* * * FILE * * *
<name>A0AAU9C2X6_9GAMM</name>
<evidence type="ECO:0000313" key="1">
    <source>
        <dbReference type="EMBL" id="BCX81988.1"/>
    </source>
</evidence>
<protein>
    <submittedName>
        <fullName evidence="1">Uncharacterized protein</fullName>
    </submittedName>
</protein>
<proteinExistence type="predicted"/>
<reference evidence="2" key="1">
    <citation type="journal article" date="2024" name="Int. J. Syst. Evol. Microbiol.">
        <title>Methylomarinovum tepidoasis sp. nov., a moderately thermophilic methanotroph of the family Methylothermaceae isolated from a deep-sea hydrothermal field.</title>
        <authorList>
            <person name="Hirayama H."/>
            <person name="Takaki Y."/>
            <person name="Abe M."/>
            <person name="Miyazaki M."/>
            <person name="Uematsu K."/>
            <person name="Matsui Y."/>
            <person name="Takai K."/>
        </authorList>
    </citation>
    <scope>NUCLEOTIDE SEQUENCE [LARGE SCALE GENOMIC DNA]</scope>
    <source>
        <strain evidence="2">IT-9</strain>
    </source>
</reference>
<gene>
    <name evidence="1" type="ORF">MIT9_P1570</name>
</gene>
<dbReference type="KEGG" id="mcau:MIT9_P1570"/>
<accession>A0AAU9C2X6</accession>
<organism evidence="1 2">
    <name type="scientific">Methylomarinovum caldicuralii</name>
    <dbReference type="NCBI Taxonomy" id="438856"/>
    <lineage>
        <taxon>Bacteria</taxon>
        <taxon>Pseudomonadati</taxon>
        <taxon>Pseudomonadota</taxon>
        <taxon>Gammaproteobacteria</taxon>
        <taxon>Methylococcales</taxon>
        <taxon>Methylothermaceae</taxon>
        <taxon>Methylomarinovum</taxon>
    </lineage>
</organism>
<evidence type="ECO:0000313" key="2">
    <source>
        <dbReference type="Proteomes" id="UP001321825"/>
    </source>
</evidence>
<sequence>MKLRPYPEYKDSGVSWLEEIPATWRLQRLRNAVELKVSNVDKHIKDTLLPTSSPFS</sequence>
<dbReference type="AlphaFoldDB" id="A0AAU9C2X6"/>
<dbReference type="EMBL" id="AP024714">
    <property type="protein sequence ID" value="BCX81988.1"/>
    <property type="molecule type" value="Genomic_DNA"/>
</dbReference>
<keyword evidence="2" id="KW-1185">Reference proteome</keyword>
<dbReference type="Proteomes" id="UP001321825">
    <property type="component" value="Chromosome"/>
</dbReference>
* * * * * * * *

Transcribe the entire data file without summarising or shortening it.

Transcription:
<name>A0AAU9C2X6_9GAMM</name>
<evidence type="ECO:0000313" key="1">
    <source>
        <dbReference type="EMBL" id="BCX81988.1"/>
    </source>
</evidence>
<protein>
    <submittedName>
        <fullName evidence="1">Uncharacterized protein</fullName>
    </submittedName>
</protein>
<proteinExistence type="predicted"/>
<reference evidence="2" key="1">
    <citation type="journal article" date="2024" name="Int. J. Syst. Evol. Microbiol.">
        <title>Methylomarinovum tepidoasis sp. nov., a moderately thermophilic methanotroph of the family Methylothermaceae isolated from a deep-sea hydrothermal field.</title>
        <authorList>
            <person name="Hirayama H."/>
            <person name="Takaki Y."/>
            <person name="Abe M."/>
            <person name="Miyazaki M."/>
            <person name="Uematsu K."/>
            <person name="Matsui Y."/>
            <person name="Takai K."/>
        </authorList>
    </citation>
    <scope>NUCLEOTIDE SEQUENCE [LARGE SCALE GENOMIC DNA]</scope>
    <source>
        <strain evidence="2">IT-9</strain>
    </source>
</reference>
<gene>
    <name evidence="1" type="ORF">MIT9_P1570</name>
</gene>
<dbReference type="KEGG" id="mcau:MIT9_P1570"/>
<accession>A0AAU9C2X6</accession>
<organism evidence="1 2">
    <name type="scientific">Methylomarinovum caldicuralii</name>
    <dbReference type="NCBI Taxonomy" id="438856"/>
    <lineage>
        <taxon>Bacteria</taxon>
        <taxon>Pseudomonadati</taxon>
        <taxon>Pseudomonadota</taxon>
        <taxon>Gammaproteobacteria</taxon>
        <taxon>Methylococcales</taxon>
        <taxon>Methylothermaceae</taxon>
        <taxon>Methylomarinovum</taxon>
    </lineage>
</organism>
<evidence type="ECO:0000313" key="2">
    <source>
        <dbReference type="Proteomes" id="UP001321825"/>
    </source>
</evidence>
<sequence>MKLRPYPEYKDSGVSWLEEIPATWRLQRLRNAVELKVSNVDKHIKDTLLPTSSPFS</sequence>
<dbReference type="AlphaFoldDB" id="A0AAU9C2X6"/>
<dbReference type="EMBL" id="AP024714">
    <property type="protein sequence ID" value="BCX81988.1"/>
    <property type="molecule type" value="Genomic_DNA"/>
</dbReference>
<keyword evidence="2" id="KW-1185">Reference proteome</keyword>
<dbReference type="Proteomes" id="UP001321825">
    <property type="component" value="Chromosome"/>
</dbReference>